Is Alpha Dead?
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“While there's life, there's hope.” – Cicero
We live in an alpha-centric world. Active investment managers – “alpha hunters” – seek to generate superior risk-adjusted returns, which many investors accept as synonymous with “alpha.”
It is not my intent to pile onto the extensive empirical literature about actual success or failure in the quest for alpha, but I will explain why alpha does not automatically result in superior risk-adjusted returns and is not a suitable performance metric, except for investors with an unlimited appetite for leverage.
While beta has been declared dead several times in the past, alpha is a survivor. My diagnosis is that alpha, however, is in very critical condition itself, even under the most optimistic interpretation. A more realistic assessment is that alpha is dead.
The “alpha” measure of performance has been part of the established body of knowledge for several decades. It was developed and discussed in the 1960s as a means of assessing mutual fund performance with the tools of the then-newly-developed Modern Portfolio Theory.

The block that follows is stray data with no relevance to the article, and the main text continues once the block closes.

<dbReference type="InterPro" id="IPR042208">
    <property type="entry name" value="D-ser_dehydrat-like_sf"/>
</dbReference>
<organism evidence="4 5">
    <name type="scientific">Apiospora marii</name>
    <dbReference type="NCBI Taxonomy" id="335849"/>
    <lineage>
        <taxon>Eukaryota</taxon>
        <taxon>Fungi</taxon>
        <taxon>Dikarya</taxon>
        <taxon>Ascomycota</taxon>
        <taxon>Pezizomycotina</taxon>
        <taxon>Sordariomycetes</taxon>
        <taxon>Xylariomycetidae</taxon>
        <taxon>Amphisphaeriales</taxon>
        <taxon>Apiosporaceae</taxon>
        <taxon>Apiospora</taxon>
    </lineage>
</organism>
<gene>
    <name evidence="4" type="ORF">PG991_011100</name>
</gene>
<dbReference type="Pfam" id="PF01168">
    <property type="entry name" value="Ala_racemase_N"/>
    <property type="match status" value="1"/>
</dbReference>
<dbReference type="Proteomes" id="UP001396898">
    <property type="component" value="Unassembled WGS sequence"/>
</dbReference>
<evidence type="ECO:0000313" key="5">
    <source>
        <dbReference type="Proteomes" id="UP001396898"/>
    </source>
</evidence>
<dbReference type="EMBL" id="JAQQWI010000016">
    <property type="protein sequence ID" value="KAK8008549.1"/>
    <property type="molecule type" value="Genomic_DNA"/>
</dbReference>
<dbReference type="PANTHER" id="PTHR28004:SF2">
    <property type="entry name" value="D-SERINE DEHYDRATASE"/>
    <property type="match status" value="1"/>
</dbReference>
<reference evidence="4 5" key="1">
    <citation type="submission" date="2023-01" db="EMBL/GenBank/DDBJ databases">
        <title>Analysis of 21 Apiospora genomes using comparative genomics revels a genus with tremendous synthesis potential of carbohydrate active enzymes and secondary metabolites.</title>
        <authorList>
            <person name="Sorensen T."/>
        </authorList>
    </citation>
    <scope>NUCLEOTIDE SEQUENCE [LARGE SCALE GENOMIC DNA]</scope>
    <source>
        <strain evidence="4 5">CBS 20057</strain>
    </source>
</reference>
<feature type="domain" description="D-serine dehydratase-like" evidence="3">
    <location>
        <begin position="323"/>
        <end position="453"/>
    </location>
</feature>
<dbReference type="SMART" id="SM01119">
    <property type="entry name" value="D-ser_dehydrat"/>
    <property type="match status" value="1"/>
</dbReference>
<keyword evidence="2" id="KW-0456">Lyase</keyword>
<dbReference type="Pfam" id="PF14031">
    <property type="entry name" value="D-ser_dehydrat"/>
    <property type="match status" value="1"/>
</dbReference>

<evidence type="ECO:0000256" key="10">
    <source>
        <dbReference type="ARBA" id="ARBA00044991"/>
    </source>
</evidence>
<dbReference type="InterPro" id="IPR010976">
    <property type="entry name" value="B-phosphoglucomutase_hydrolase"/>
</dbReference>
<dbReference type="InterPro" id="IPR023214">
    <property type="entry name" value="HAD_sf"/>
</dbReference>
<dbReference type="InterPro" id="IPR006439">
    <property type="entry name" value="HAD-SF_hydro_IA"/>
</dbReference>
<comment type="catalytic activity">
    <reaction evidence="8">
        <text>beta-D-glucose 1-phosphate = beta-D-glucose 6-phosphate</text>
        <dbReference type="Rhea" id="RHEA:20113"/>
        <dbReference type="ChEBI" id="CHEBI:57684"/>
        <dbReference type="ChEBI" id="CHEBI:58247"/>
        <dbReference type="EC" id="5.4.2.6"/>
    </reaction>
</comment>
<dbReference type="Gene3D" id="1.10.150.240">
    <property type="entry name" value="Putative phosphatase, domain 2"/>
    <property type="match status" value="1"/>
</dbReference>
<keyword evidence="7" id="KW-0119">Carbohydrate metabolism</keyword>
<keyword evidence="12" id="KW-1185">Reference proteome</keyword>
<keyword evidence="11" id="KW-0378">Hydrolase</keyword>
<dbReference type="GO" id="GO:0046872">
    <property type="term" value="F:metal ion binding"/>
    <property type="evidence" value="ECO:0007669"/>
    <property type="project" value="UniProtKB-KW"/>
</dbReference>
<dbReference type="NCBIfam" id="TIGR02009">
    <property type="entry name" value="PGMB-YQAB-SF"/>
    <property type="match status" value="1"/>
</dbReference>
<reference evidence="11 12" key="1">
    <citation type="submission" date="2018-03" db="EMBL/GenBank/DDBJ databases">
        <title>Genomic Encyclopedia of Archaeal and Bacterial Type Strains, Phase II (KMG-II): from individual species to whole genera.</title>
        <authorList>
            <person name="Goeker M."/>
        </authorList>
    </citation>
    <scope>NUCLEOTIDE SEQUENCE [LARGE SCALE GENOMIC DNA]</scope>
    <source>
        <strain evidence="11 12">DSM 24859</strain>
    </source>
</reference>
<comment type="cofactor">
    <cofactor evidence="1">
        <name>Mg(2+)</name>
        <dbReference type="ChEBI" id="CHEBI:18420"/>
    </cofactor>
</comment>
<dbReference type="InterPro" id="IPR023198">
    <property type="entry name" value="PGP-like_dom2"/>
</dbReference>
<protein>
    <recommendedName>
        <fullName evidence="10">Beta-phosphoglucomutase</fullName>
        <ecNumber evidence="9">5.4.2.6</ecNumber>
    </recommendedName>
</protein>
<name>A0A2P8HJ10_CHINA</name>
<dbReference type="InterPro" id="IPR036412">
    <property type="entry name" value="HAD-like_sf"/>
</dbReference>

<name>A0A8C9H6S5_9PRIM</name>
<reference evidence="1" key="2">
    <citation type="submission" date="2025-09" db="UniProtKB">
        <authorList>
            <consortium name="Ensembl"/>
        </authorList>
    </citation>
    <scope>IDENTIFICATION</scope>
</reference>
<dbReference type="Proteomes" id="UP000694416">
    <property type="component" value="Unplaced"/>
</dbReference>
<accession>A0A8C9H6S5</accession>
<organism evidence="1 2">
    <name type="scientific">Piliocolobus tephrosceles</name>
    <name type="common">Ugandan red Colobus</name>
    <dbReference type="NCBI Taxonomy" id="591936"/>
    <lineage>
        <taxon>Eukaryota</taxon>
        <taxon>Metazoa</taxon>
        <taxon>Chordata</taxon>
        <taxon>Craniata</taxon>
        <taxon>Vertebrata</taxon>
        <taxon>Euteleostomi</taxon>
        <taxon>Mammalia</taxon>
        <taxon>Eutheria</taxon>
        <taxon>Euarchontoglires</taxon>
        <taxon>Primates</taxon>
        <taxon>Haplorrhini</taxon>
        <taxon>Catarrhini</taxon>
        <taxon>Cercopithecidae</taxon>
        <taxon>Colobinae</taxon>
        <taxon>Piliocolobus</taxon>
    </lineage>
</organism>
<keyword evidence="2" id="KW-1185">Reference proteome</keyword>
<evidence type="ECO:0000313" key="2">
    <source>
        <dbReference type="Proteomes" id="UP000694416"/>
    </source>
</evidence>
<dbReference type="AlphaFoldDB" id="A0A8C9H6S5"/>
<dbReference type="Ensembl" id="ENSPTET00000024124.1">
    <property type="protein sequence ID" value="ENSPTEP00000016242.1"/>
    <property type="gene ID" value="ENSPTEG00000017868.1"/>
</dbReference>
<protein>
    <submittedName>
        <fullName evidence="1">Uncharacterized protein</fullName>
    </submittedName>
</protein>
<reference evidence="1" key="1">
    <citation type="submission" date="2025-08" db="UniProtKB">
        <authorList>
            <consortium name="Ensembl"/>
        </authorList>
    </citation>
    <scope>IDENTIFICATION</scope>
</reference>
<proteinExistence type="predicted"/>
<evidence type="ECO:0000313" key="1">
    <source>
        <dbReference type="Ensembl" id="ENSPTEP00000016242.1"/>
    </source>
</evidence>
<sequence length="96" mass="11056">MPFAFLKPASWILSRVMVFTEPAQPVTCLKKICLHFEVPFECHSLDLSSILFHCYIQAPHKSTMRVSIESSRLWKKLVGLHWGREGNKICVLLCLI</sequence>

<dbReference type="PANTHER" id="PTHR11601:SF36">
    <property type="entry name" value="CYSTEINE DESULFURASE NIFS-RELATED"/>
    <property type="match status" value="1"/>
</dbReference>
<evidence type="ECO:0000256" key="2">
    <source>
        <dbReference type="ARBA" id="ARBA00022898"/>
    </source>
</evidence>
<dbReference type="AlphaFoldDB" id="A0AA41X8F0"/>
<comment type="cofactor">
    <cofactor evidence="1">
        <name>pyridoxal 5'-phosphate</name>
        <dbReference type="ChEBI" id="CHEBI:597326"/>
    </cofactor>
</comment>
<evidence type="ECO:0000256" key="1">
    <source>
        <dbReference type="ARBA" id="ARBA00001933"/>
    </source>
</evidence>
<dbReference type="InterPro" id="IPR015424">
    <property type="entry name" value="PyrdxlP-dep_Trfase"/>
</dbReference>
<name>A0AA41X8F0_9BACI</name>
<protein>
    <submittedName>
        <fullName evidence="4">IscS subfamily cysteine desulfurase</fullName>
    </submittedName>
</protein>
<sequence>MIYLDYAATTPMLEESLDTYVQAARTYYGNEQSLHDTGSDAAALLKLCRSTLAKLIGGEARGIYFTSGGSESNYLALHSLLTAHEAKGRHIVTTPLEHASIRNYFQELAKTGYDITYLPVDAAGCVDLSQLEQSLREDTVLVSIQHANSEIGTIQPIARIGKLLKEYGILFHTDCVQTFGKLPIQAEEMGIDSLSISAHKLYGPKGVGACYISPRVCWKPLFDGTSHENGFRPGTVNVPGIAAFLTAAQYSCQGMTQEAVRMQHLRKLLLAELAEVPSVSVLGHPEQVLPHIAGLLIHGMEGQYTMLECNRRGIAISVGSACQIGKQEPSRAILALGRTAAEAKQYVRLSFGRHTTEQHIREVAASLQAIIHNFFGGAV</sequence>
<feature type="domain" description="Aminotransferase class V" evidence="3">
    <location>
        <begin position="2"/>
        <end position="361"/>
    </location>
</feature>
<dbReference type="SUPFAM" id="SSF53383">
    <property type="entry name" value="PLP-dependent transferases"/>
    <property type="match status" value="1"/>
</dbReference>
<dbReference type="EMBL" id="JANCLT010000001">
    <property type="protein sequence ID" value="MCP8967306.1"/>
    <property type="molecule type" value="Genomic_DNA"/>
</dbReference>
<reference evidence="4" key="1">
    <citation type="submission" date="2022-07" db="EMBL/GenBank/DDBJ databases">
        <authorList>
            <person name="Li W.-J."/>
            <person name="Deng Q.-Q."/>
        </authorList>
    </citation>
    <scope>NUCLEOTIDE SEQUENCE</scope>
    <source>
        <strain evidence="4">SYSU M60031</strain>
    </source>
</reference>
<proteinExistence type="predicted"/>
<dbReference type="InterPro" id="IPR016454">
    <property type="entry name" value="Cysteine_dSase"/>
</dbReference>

Typically, alpha is calculated as the intercept in a linear regression of portfolio returns on an index. This regression is commonly known as the single-index-model:
rp stands for the excess portfolio return over the returns of a risk-free asset; rb is the index’s excess return; and ep is a noise term that is assumed to be normally distributed with an expected return of zero and a positive volatility. As in the standard linear regression model, the noise term is assumed to be uncorrelated with rb. βp is commonly referred to as a portfolio’s beta, which captures the sensitivity of portfolio returns relative to the index returns and determines the proportions of the portfolio’s systematic and unsystematic risk, relative to the index chosen.
Conceptually, alpha can be interpreted as a residual return: On average, it is the portfolio return component that is not explained by the exposure to the index.
The CAPM predicts that in financial market equilibrium, all asset alphas must be zero; equilibrium returns are fully determined by the economically relevant risk component, which is systematic risk. (The diversification of unsystematic risk is a free lunch.) In light of this, significant positive alpha values on portfolio level can be interpreted as excess returns over an efficient passive market arising from superior skill.
Alpha is not modeled directly, but derived from a “budget constraint” that requires all return components to sum up to the portfolio return. This has important implications; later on, I will discuss an extreme case in which alpha consists of model misspecifications only.